I’ve been keeping an eye out for a chrysalis on the hazel alder in Explore the Wild. Last week there were at least four harvester caterpillars on the plant. This past Saturday (8/30) I noticed one of the larva crawl off and away from the aphids it had been munching on. I suspected it was going off to pupate. Apparently though, it hadn’t enough to eat and turned back around towards the place from which it had come, it could eat some more.
As I watched, another caterpillar crawled out towards the end of the branch it had been on and down to the underside of one of the drooping alder leaves. Once there, it seemed to be fixing itself to the leaf with silk. The caterpillar was still there at the end of the day. It appeared to be preparing to pupate, forming a chrysalis.
When I returned Monday morning (9/1), the caterpillar was gone. There was still silk visible on the leaf, but the caterpillar, or chrysalis, had disappeared. Where had it gone? I know that some wasp species hunt caterpillars, paralyze them and place them in their nests as food for their larvae. I don’t know if harvester caterpillars are on the menu, but that’s the only likely solution I can think of as happening here.
I wasn’t able to locate any of the caterpillars again until Wednesday morning (9/3) when I saw one tucked in on the edge of the underside of one of the alder leaves. It was forming a chrysalis. Considering the progress it had thus far made, the caterpillar had probably been there the day before. I, was not on site the day before.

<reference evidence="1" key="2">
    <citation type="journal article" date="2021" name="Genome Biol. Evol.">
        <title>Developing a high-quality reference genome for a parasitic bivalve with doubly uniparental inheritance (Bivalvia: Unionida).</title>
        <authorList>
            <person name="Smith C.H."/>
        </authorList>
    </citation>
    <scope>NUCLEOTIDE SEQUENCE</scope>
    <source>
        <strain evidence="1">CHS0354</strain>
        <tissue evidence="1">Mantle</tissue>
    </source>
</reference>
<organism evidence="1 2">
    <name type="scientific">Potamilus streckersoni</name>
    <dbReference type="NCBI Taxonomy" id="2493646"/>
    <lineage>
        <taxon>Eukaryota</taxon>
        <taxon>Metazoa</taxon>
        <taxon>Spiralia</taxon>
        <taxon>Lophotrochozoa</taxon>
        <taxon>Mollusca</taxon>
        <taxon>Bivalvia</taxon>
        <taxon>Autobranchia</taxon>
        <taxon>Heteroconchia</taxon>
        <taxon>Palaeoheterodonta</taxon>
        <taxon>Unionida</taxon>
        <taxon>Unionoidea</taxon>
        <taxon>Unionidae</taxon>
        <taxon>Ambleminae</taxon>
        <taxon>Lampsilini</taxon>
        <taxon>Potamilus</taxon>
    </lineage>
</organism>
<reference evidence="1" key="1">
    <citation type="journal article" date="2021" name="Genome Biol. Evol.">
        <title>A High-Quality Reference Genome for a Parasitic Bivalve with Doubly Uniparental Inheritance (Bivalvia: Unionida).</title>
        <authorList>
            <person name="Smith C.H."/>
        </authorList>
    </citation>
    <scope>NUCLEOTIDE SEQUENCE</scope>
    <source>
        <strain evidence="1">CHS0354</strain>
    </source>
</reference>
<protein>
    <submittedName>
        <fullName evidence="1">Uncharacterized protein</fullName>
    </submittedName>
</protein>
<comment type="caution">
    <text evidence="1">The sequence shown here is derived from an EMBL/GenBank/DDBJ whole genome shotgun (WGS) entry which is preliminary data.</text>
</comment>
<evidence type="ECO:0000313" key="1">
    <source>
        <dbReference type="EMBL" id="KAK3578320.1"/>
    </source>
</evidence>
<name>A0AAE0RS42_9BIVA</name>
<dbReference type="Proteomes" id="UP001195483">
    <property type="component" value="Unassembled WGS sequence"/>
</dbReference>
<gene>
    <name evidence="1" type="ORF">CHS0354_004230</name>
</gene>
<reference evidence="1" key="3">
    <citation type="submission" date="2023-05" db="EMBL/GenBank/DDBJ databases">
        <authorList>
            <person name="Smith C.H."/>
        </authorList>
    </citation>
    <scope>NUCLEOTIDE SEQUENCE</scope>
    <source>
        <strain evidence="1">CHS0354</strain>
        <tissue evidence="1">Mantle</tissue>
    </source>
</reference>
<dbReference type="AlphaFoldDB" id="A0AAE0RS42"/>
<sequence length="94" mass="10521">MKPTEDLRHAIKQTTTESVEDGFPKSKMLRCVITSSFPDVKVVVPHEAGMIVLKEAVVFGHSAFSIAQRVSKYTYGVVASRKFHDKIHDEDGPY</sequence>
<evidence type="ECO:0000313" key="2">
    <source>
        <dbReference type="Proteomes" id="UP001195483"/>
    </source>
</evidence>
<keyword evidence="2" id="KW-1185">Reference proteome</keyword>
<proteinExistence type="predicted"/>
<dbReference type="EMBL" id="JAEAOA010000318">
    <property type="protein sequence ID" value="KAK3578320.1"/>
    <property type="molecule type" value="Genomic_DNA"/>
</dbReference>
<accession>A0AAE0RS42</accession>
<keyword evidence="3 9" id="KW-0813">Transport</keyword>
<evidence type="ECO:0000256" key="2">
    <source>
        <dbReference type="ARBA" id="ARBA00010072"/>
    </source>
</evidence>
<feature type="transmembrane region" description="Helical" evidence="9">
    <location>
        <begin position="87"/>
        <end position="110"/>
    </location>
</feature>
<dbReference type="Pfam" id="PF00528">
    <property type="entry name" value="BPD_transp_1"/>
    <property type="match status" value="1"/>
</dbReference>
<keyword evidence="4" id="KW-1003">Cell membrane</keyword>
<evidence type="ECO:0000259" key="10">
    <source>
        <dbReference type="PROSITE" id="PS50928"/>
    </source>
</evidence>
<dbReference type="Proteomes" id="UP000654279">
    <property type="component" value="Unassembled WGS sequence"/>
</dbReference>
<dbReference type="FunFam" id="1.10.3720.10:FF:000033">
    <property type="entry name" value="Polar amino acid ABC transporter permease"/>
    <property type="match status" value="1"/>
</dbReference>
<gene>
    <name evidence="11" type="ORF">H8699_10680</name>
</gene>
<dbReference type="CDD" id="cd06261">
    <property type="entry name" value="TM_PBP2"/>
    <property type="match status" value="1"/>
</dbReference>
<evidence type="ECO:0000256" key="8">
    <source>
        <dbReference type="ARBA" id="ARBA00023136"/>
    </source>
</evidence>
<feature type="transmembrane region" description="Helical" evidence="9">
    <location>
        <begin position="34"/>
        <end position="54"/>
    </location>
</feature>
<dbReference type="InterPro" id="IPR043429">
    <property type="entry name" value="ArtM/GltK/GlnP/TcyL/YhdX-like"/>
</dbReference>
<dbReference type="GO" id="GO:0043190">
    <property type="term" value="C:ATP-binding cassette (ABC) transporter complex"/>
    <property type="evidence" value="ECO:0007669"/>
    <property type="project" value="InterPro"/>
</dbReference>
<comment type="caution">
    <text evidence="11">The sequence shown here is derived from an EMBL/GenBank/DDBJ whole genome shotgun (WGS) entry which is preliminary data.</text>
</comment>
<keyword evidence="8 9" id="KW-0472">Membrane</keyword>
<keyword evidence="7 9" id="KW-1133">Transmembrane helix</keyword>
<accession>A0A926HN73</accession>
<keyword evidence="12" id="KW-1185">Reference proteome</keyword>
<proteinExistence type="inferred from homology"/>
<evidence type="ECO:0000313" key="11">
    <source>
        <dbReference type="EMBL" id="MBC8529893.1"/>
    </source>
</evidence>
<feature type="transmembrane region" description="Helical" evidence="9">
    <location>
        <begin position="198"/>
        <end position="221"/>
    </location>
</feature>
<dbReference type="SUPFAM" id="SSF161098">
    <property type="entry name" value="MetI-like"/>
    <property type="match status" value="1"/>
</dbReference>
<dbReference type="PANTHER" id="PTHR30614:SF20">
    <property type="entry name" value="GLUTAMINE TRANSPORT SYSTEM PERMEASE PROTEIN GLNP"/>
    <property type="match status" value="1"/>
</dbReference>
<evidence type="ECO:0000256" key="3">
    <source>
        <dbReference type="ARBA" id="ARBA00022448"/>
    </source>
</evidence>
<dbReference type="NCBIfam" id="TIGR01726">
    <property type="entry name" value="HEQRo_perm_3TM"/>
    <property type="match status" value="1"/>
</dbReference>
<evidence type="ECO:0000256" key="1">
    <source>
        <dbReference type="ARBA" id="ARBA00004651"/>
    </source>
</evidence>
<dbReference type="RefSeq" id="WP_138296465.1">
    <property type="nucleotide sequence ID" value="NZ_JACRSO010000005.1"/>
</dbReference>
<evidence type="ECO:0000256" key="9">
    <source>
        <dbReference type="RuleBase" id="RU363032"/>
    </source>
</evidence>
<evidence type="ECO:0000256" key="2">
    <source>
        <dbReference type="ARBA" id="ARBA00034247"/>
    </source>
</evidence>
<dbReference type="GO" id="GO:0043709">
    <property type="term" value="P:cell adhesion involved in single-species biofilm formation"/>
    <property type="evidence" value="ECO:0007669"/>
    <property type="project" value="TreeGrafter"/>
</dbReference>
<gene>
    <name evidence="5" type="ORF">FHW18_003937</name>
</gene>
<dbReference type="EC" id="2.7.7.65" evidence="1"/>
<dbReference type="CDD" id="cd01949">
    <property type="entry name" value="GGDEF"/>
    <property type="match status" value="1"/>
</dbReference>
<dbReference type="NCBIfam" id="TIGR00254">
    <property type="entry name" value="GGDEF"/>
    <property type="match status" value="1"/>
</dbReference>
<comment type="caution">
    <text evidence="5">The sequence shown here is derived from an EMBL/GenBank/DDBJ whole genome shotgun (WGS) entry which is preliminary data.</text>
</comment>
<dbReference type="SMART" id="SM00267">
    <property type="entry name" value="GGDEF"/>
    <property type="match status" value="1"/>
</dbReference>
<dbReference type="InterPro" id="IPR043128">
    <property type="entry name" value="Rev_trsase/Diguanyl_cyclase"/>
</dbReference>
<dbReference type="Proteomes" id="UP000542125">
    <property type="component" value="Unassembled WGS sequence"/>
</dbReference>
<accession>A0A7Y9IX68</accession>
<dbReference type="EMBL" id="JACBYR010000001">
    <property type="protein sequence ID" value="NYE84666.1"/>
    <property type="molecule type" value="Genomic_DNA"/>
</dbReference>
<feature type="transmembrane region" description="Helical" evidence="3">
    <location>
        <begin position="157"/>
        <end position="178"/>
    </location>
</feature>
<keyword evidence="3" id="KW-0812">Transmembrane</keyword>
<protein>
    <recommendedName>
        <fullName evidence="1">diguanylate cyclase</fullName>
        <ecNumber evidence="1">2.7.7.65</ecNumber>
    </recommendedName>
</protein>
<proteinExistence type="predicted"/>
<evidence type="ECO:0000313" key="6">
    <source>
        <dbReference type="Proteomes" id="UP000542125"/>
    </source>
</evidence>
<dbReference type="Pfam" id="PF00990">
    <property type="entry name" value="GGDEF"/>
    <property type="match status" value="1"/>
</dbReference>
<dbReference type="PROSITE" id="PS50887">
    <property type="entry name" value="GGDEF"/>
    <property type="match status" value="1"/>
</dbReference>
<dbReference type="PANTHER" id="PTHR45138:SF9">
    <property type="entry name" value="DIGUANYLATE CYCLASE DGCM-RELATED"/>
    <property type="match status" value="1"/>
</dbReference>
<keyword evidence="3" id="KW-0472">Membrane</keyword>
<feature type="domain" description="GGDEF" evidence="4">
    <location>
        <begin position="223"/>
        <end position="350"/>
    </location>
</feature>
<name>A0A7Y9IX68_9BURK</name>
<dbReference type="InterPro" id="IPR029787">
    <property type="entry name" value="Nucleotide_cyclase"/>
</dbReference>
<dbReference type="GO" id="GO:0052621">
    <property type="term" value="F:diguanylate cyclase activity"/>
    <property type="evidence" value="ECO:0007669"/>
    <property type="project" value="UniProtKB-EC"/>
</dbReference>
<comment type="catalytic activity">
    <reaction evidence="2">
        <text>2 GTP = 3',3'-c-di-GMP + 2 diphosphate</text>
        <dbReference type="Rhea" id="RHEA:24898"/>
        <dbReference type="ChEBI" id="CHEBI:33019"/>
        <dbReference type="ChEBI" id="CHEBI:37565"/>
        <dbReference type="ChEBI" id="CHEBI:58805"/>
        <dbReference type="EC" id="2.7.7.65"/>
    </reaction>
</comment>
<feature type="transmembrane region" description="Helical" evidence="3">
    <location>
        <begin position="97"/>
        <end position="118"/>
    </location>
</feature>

While I watched the caterpillar, it was being inspected by a lady beetle. Had the beetle mistaken the harvester for a colony of aphids? The caterpillars are said to give off an “aphid” smell in order to fool the ants that tend to and harvest honeydew from the aphid colonies, so perhaps that explains the lady beetle’s curiosity.
The chrysalis was fully formed on Thursday morning (9/4).
Anywhere from 10 to 14 days could pass before a butterfly emerges from the chrysalis. I’ll be checking it every day.
But in the mean time, there are other insects and plants to watch.
Green bottle flies play an important role in forensic science. There’s a distinct sequence or timing to what and when specific insects visit and lay eggs on dead animals. Their larvae (maggots) also develop at a specific rate. Knowing what insect larvae are present and what stage of development they are in, helps in determining time of death. The fly in the above photo was visiting hazel alder for some sweets. It wouldn’t sit still long enough for me to get a shot of its face.
Various paper wasps, the builders of those gray, paper, pendulant hives you see in doorways, sheds, garages, and of course in shrubs and trees, also pay visits to the hazel alder for some energy food, honeydew.
Right next door, a Carolina satyr rests between forays to the alder to, yes, also imbibe the nectar of aphids.
And finally, on the Dinosaur Trail, the strawberry-like seed pods of bursting heart are doing just that, bursting open, to reveal the bright red seeds within.
As always, see you in the Wild!